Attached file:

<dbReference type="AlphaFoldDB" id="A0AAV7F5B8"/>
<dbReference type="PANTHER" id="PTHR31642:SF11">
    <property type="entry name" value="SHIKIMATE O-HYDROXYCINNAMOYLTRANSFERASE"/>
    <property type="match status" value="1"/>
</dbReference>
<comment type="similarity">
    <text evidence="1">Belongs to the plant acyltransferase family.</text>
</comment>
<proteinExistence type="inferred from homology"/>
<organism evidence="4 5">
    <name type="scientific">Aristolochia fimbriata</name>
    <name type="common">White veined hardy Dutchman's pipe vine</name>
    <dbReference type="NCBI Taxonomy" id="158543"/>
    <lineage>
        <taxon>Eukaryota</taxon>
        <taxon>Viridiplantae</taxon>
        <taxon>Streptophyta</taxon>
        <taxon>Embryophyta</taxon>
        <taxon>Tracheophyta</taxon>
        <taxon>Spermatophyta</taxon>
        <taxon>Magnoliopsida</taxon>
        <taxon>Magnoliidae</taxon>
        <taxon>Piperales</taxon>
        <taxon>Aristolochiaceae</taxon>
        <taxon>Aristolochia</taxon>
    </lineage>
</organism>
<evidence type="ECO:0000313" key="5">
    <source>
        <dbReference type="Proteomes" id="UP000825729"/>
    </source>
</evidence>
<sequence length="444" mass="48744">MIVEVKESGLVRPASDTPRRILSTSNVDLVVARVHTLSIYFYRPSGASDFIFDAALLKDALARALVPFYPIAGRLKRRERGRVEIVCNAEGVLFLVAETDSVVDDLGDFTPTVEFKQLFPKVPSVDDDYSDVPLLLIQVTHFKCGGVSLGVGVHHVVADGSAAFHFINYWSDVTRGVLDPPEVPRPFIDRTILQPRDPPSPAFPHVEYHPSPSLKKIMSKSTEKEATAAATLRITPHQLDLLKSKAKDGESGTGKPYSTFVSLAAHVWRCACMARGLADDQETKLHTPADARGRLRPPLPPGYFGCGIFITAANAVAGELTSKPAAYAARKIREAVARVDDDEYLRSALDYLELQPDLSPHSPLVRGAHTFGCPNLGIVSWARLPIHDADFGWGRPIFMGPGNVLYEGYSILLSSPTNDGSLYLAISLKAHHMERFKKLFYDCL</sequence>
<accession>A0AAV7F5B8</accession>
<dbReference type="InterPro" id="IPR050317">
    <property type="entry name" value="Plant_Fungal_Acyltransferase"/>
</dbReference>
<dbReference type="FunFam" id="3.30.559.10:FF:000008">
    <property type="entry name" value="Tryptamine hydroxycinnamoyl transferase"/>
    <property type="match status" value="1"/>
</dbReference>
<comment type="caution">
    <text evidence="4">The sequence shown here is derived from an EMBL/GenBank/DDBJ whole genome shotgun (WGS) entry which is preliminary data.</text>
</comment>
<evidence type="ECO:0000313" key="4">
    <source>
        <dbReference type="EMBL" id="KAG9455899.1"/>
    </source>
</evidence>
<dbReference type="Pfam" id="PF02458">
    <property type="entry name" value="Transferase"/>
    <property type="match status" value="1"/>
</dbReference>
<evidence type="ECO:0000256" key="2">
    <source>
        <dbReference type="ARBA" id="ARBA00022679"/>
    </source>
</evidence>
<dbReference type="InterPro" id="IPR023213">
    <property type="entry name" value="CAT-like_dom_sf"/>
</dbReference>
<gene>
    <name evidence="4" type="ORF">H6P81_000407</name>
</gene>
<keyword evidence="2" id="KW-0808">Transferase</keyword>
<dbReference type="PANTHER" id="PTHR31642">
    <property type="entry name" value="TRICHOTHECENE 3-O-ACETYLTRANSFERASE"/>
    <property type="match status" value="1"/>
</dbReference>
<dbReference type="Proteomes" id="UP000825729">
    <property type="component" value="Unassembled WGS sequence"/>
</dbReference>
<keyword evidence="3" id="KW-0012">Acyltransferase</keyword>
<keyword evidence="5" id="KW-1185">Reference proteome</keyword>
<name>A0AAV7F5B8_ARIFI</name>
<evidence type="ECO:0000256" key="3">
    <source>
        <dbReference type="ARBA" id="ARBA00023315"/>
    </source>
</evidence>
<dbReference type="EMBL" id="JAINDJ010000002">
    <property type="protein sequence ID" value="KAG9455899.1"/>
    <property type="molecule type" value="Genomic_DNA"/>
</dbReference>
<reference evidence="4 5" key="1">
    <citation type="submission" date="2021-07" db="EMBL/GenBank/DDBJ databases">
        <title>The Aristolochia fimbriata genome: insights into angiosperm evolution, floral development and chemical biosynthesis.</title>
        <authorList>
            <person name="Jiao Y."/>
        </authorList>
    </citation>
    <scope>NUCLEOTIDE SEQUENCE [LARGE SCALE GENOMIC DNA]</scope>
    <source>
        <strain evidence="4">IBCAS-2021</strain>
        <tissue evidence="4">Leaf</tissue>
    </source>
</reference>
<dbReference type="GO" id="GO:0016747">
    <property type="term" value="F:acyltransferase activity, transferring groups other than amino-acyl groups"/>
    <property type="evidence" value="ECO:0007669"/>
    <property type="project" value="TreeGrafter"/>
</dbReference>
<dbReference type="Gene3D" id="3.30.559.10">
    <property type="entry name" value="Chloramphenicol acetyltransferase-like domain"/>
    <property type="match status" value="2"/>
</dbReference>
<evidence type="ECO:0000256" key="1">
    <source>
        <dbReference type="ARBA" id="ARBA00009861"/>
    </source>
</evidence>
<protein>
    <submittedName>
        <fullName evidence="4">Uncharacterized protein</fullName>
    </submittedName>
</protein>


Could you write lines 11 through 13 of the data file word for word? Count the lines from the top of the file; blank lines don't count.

    <name type="scientific">Aristolochia fimbriata</name>
    <name type="common">White veined hardy Dutchman's pipe vine</name>
    <dbReference type="NCBI Taxonomy" id="158543"/>